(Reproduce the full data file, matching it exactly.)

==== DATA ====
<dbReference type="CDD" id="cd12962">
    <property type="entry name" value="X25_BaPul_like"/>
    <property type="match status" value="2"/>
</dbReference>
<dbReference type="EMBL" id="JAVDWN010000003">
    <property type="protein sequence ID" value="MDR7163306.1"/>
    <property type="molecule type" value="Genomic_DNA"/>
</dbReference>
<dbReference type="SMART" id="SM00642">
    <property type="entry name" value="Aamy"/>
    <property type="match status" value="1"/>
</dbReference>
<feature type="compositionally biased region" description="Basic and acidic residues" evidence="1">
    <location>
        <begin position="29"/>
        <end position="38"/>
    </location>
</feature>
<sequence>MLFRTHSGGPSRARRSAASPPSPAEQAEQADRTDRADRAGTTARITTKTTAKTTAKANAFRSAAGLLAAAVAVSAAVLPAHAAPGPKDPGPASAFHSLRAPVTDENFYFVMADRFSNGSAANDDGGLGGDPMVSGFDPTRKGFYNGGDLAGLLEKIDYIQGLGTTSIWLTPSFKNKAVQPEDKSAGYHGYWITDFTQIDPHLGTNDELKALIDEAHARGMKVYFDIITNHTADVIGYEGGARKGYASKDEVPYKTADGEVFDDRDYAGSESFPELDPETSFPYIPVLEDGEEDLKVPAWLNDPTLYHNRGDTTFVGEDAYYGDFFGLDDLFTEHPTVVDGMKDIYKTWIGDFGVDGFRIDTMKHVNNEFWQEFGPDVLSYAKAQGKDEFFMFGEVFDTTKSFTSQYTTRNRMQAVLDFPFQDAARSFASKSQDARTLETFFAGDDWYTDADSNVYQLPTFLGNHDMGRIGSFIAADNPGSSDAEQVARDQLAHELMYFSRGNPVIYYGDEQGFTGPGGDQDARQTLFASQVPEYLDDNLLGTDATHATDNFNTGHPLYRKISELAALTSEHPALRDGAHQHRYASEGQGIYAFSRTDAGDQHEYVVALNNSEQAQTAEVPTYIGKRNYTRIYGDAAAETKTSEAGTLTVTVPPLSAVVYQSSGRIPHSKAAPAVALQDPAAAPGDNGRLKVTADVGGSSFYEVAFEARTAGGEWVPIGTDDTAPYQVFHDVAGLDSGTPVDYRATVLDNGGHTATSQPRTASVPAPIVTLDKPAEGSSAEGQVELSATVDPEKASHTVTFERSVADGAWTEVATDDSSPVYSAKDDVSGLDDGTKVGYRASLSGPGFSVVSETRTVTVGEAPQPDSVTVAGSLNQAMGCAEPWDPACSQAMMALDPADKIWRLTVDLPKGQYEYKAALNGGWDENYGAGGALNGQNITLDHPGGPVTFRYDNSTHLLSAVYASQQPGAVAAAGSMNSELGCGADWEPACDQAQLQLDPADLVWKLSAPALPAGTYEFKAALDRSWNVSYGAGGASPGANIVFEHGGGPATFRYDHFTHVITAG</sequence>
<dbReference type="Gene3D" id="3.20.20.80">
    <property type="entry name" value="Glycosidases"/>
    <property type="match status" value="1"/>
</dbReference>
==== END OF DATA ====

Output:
<dbReference type="CDD" id="cd12962">
    <property type="entry name" value="X25_BaPul_like"/>
    <property type="match status" value="2"/>
</dbReference>
<dbReference type="EMBL" id="JAVDWN010000003">
    <property type="protein sequence ID" value="MDR7163306.1"/>
    <property type="molecule type" value="Genomic_DNA"/>
</dbReference>
<dbReference type="SMART" id="SM00642">
    <property type="entry name" value="Aamy"/>
    <property type="match status" value="1"/>
</dbReference>
<feature type="compositionally biased region" description="Basic and acidic residues" evidence="1">
    <location>
        <begin position="29"/>
        <end position="38"/>
    </location>
</feature>
<sequence>MLFRTHSGGPSRARRSAASPPSPAEQAEQADRTDRADRAGTTARITTKTTAKTTAKANAFRSAAGLLAAAVAVSAAVLPAHAAPGPKDPGPASAFHSLRAPVTDENFYFVMADRFSNGSAANDDGGLGGDPMVSGFDPTRKGFYNGGDLAGLLEKIDYIQGLGTTSIWLTPSFKNKAVQPEDKSAGYHGYWITDFTQIDPHLGTNDELKALIDEAHARGMKVYFDIITNHTADVIGYEGGARKGYASKDEVPYKTADGEVFDDRDYAGSESFPELDPETSFPYIPVLEDGEEDLKVPAWLNDPTLYHNRGDTTFVGEDAYYGDFFGLDDLFTEHPTVVDGMKDIYKTWIGDFGVDGFRIDTMKHVNNEFWQEFGPDVLSYAKAQGKDEFFMFGEVFDTTKSFTSQYTTRNRMQAVLDFPFQDAARSFASKSQDARTLETFFAGDDWYTDADSNVYQLPTFLGNHDMGRIGSFIAADNPGSSDAEQVARDQLAHELMYFSRGNPVIYYGDEQGFTGPGGDQDARQTLFASQVPEYLDDNLLGTDATHATDNFNTGHPLYRKISELAALTSEHPALRDGAHQHRYASEGQGIYAFSRTDAGDQHEYVVALNNSEQAQTAEVPTYIGKRNYTRIYGDAAAETKTSEAGTLTVTVPPLSAVVYQSSGRIPHSKAAPAVALQDPAAAPGDNGRLKVTADVGGSSFYEVAFEARTAGGEWVPIGTDDTAPYQVFHDVAGLDSGTPVDYRATVLDNGGHTATSQPRTASVPAPIVTLDKPAEGSSAEGQVELSATVDPEKASHTVTFERSVADGAWTEVATDDSSPVYSAKDDVSGLDDGTKVGYRASLSGPGFSVVSETRTVTVGEAPQPDSVTVAGSLNQAMGCAEPWDPACSQAMMALDPADKIWRLTVDLPKGQYEYKAALNGGWDENYGAGGALNGQNITLDHPGGPVTFRYDNSTHLLSAVYASQQPGAVAAAGSMNSELGCGADWEPACDQAQLQLDPADLVWKLSAPALPAGTYEFKAALDRSWNVSYGAGGASPGANIVFEHGGGPATFRYDHFTHVITAG</sequence>
<dbReference type="Gene3D" id="3.20.20.80">
    <property type="entry name" value="Glycosidases"/>
    <property type="match status" value="1"/>
</dbReference>